The Forgotten Army consists of the letters, photos and sketches of a soldier fighting the Japanese in Burma that were sent home to the author’s parents in Lancashire. Callup documents, medical certificate, service pay book, discharge papers, letter index, family tree, news cuttings, leaflets, and 440 letters spanning military service in the army at home, India, Burma and Malaya. Copies of sketches, illustrations, photographs and paintings have been placed with original letters where reference is made. Sketches of the attack on Myitson, and copies of illustrations printed in the magazine Soldier, are the only drawings of wartime actions that have survived. Original portraits in watercolour, pictorial scenes and photographs, have been exhibited at various venues, a larger number have never been on show.In additions to the letters sent to his family, many more were written to his brother Harry serving with the Royal Corps of Signals. Strict censorship regulations on leaving England prohibited the disclosure of troop ships, military activities, locations and place names, or information that may be of value to an enemy. Hostile encounters with Japanese forces during the Burma campaign were not allowed to be repeated until the closing days of the war. The last of the author’s experiences as a soldier serving in uniform is related to letters to his wife. This is a continuous account of military service during World War 2, from the very first day in the army, to the last.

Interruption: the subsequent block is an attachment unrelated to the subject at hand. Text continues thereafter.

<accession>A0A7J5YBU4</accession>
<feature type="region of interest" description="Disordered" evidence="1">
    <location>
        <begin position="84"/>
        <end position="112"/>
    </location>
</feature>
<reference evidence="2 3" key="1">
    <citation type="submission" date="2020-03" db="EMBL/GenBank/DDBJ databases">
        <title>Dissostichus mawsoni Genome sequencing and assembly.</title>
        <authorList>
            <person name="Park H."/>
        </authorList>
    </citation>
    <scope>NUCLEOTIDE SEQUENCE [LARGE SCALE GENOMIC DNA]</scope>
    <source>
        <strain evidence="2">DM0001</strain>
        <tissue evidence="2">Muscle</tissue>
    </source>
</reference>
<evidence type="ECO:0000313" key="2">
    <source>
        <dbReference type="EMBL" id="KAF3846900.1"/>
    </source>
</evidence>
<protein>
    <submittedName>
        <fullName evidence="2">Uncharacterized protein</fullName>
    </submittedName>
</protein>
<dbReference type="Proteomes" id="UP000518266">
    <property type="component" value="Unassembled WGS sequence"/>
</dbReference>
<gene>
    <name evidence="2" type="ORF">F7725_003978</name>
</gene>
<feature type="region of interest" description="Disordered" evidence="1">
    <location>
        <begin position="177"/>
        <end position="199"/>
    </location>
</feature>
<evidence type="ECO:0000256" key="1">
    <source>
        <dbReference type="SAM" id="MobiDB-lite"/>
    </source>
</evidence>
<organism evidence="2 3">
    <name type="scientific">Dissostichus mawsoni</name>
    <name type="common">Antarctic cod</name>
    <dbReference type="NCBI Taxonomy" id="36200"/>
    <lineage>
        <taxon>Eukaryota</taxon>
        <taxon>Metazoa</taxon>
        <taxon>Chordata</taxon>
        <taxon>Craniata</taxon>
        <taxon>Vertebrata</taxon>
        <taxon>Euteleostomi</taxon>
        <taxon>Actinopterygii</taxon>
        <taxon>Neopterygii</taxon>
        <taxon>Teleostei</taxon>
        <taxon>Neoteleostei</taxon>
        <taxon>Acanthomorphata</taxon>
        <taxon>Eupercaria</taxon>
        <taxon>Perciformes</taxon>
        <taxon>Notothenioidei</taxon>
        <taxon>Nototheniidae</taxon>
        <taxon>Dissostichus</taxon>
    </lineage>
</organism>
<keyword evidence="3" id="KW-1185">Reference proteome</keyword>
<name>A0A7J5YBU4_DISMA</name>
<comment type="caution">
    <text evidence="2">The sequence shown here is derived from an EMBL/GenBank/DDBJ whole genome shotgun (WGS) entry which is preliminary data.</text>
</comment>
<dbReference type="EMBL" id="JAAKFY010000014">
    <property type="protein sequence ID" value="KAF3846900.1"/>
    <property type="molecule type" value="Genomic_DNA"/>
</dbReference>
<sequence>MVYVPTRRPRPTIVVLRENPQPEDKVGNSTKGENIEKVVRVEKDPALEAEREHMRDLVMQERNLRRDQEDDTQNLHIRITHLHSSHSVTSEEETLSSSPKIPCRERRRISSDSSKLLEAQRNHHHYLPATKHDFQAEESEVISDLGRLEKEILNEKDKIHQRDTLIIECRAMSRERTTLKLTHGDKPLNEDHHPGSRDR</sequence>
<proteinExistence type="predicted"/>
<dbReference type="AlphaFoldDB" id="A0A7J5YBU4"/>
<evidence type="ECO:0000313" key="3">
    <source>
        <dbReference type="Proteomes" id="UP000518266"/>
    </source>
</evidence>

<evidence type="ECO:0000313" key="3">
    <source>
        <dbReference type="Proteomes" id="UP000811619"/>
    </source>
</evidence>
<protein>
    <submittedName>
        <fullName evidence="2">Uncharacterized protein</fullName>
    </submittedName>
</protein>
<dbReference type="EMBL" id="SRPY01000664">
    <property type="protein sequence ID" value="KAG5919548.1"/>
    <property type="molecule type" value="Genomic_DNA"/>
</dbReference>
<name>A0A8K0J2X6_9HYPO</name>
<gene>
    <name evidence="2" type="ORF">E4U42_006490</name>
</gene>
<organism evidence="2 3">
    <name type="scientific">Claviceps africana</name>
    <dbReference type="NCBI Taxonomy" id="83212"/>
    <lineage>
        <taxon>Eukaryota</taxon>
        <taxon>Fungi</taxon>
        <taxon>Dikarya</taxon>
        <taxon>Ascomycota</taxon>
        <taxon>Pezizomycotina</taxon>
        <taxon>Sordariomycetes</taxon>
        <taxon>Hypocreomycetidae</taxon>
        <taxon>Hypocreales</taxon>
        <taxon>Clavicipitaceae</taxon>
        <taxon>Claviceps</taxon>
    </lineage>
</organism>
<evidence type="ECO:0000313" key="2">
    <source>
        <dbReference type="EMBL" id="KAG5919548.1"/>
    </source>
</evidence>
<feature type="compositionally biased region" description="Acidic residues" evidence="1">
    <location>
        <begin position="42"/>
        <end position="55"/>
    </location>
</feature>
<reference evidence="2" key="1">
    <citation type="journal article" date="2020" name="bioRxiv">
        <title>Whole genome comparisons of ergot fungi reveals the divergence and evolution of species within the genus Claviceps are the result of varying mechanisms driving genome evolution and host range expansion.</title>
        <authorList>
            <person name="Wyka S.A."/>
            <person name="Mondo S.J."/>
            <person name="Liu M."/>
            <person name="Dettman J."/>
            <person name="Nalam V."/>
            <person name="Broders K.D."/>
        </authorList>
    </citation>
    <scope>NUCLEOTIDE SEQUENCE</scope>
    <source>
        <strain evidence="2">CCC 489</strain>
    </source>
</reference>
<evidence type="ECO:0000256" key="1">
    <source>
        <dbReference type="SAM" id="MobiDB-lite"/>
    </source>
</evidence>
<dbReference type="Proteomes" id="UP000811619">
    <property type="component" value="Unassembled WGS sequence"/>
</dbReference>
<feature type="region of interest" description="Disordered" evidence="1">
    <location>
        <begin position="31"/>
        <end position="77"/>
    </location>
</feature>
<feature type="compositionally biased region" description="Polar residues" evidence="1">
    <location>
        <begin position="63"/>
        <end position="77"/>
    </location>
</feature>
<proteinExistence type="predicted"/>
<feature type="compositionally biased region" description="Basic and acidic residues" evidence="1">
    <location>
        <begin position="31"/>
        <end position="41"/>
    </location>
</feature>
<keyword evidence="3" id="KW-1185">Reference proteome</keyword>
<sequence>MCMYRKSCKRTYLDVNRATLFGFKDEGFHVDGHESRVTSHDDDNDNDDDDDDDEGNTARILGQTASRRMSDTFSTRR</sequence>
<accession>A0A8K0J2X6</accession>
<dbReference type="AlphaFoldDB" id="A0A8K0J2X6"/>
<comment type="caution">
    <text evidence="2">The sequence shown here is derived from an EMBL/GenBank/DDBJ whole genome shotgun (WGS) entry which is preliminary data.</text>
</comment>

|234 x 156 mm
|15 June 2012
|150 black and white and 36 colour photographs
James Fenton was born in Lancashire and attended a secondary school winning a scholarship to study drawing, cotton printing weaving, pottery and industrial design. Having gained the Board of Education Drawing Certificate, Fenton was called for military service in the Second World War. He served with the Royal Artillery in the UK, India, Burma and Malaya. Following discharge from the army, he embarked on a career as a creative artist and graphic designer with several London agencies.